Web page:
The film is already having an impact on human rights in Indonesia. Indonesian historian Asvi Warman Adam has called The Act of Killing one of the three pillars in the history of human rights in post-Suharto Indonesia.

For Indonesians old enough to remember the genocide, the film makes it impossible to continue denying what everybody in that generation already knows.

For Indonesians too young to remember the genocide, but who grew up during the Suharto dictatorship, and who remember the anti-communist propaganda, the film is the nail in the coffin of the official history. For younger Indonesians who do not remember the Suharto dictatorship, the film confirms the general sense that there is something rotten in Indonesia’s fledgling democracy, something that prevents the supposedly democratic institutions from expressing the popular will. Moreover, the film reveals the source of the problem: terror and corruption, and it shows how both have their roots in impunity for a genocide that has, grotesquely, been celebrated.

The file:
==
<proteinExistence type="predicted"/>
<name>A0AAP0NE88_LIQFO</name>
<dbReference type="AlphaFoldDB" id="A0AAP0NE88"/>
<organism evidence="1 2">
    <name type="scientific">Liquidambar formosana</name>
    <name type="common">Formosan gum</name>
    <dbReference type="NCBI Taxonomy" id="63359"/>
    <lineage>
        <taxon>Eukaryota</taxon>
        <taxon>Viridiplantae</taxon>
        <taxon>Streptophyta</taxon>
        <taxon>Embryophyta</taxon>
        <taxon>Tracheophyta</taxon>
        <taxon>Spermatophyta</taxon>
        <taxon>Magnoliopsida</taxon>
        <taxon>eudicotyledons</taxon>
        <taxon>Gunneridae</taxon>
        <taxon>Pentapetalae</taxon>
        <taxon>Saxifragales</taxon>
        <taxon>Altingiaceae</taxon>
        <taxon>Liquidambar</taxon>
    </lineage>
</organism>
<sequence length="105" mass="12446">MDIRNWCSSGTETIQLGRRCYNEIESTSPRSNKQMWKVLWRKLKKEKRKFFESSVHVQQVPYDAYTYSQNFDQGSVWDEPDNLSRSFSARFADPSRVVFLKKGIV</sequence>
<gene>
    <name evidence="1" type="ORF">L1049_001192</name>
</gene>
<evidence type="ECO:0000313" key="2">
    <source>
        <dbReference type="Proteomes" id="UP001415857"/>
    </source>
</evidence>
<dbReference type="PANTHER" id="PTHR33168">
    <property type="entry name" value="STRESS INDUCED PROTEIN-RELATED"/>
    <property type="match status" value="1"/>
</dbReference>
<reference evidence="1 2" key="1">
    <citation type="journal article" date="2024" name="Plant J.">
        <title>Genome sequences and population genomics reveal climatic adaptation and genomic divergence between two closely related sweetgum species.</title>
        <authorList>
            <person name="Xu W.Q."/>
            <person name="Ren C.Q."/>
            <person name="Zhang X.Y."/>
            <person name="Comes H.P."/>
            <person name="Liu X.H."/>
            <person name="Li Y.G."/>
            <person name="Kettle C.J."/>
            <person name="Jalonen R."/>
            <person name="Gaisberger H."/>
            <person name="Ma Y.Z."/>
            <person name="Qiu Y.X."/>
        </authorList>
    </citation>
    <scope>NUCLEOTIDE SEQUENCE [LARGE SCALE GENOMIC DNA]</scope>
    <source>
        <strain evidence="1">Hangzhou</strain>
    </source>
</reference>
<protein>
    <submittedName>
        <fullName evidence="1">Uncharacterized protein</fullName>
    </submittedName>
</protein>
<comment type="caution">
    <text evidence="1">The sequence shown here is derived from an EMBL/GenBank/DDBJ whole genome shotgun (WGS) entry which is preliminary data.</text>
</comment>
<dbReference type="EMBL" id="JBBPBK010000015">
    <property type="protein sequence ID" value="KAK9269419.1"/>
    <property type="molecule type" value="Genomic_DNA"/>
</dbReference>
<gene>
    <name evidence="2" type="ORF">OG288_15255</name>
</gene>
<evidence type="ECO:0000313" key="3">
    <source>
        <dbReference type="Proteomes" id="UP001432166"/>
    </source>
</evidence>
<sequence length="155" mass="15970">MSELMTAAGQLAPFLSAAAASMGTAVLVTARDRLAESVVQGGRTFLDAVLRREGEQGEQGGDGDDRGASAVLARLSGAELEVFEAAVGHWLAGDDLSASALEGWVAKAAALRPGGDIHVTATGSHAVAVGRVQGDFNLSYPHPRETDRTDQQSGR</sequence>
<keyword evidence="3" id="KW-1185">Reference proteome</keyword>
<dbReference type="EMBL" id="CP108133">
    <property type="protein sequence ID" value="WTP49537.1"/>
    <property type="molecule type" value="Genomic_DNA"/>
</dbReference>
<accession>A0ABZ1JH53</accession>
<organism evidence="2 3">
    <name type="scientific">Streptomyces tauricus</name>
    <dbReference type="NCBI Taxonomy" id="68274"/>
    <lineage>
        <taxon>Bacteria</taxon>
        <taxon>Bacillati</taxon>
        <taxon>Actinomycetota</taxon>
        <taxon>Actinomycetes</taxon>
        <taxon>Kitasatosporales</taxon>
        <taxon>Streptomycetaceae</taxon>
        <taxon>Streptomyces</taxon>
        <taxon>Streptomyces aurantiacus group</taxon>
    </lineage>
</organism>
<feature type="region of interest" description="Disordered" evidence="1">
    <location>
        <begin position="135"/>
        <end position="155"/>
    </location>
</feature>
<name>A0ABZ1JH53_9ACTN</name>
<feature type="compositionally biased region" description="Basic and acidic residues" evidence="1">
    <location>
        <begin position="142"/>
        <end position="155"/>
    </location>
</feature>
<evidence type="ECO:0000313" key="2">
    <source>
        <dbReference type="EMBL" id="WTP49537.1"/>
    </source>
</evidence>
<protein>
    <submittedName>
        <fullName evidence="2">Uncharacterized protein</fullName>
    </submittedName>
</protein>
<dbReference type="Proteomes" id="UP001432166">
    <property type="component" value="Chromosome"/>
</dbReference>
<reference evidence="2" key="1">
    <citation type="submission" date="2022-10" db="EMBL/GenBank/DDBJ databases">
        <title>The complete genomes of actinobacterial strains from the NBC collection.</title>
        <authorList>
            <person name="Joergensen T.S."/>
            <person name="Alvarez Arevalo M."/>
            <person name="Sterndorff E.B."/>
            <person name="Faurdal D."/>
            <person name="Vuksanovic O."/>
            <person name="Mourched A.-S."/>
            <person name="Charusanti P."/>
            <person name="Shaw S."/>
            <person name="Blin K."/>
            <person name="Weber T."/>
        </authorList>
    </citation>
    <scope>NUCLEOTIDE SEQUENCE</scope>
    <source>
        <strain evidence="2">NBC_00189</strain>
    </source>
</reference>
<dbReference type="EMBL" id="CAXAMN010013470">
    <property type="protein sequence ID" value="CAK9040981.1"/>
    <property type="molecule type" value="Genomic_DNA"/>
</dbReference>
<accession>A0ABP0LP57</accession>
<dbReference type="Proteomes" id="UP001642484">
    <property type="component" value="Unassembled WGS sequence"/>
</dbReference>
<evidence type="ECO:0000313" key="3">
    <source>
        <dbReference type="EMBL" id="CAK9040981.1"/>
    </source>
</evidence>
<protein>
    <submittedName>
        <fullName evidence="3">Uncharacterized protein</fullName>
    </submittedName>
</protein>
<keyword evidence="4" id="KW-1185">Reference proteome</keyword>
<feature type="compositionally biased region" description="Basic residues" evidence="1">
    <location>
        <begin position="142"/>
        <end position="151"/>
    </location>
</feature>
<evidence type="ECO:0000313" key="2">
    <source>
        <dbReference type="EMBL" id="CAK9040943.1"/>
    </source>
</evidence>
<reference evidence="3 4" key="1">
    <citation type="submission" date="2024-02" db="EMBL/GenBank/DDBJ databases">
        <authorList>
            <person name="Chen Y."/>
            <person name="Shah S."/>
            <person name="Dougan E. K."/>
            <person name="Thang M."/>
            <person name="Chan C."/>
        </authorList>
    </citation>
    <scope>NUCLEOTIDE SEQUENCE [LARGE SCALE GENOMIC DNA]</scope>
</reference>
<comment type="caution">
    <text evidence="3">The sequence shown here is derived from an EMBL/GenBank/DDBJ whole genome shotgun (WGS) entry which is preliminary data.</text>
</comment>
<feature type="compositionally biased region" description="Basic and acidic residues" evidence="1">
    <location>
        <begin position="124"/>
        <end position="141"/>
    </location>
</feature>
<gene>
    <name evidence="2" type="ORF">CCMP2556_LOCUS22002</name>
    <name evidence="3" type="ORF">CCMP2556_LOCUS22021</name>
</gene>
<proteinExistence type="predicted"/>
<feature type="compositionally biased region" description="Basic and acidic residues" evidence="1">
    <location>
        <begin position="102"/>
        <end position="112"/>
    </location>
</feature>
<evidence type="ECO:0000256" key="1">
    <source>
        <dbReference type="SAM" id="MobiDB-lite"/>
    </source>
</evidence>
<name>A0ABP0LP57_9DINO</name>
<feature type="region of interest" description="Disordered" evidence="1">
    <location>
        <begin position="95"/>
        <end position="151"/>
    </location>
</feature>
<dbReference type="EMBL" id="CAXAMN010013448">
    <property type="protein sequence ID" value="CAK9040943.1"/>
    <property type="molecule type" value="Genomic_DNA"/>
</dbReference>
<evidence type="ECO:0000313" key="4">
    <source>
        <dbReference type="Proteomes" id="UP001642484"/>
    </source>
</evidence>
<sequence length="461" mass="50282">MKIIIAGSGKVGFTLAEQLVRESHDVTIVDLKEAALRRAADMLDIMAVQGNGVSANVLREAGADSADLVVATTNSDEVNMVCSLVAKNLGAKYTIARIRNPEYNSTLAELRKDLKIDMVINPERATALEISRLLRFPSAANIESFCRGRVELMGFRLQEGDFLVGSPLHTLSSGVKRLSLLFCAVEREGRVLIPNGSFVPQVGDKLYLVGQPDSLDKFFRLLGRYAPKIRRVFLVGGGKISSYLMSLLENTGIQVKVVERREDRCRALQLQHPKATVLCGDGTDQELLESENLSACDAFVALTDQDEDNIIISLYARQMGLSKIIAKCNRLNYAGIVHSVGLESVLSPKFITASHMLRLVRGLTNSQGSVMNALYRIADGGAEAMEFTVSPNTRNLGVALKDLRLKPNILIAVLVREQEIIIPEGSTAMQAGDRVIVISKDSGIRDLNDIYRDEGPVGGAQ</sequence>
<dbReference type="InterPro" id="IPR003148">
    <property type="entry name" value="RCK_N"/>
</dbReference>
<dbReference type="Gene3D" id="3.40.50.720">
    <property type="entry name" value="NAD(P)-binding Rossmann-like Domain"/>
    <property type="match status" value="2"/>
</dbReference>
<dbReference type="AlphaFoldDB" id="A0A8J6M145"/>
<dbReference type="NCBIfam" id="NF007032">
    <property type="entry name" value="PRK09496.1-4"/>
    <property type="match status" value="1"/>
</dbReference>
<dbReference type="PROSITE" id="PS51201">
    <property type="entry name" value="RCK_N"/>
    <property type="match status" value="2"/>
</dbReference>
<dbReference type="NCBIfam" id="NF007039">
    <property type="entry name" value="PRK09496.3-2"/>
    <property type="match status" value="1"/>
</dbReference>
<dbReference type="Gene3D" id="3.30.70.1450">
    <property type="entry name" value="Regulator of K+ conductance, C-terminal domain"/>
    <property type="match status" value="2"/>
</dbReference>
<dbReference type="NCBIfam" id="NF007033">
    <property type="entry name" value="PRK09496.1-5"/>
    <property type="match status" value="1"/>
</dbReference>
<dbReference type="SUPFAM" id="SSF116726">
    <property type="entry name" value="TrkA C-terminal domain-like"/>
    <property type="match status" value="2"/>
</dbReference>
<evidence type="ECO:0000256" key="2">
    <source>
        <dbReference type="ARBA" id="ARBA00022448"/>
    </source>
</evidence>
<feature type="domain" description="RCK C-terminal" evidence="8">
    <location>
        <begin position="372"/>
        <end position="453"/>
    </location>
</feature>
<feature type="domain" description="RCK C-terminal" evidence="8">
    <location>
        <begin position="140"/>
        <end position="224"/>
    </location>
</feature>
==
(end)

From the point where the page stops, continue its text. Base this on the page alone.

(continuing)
Joshua Oppenheimer communicated with Jess Melvin (j.melvin@student.unimelb.edu.au) by email.

Inside Indonesia 112: Apr-Jun 2013
Article Type: Interview
Arts: FilmCinema
Society: Gangsters
Timeframe: 1965-66
Human Rights: Human Rights (other)

Comments  

Fri 07 February 2014 07:02 pm 0
"the man with the ‘extremely limited’ crystal ware" is Haji Anif Shah, a well-known businessman from North Sumatra